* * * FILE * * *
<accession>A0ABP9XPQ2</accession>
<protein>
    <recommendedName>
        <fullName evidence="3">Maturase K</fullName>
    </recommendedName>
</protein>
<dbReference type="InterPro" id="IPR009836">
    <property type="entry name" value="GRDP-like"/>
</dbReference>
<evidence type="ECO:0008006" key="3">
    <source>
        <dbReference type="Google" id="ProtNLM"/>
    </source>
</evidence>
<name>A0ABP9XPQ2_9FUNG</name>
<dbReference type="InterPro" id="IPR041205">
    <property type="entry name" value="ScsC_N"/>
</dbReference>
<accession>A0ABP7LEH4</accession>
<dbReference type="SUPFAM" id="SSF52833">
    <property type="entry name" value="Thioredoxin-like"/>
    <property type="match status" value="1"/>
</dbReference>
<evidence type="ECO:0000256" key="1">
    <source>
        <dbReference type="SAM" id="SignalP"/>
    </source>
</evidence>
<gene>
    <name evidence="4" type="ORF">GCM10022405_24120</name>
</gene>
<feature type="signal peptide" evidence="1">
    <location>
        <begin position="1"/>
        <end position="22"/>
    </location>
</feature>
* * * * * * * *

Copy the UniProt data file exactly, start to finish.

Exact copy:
<accession>A0ABP9XPQ2</accession>
<protein>
    <recommendedName>
        <fullName evidence="3">Maturase K</fullName>
    </recommendedName>
</protein>
<dbReference type="InterPro" id="IPR009836">
    <property type="entry name" value="GRDP-like"/>
</dbReference>
<evidence type="ECO:0008006" key="3">
    <source>
        <dbReference type="Google" id="ProtNLM"/>
    </source>
</evidence>
<name>A0ABP9XPQ2_9FUNG</name>
<dbReference type="InterPro" id="IPR041205">
    <property type="entry name" value="ScsC_N"/>
</dbReference>
<accession>A0ABP7LEH4</accession>
<dbReference type="SUPFAM" id="SSF52833">
    <property type="entry name" value="Thioredoxin-like"/>
    <property type="match status" value="1"/>
</dbReference>
<evidence type="ECO:0000256" key="1">
    <source>
        <dbReference type="SAM" id="SignalP"/>
    </source>
</evidence>
<gene>
    <name evidence="4" type="ORF">GCM10022405_24120</name>
</gene>
<feature type="signal peptide" evidence="1">
    <location>
        <begin position="1"/>
        <end position="22"/>
    </location>
</feature>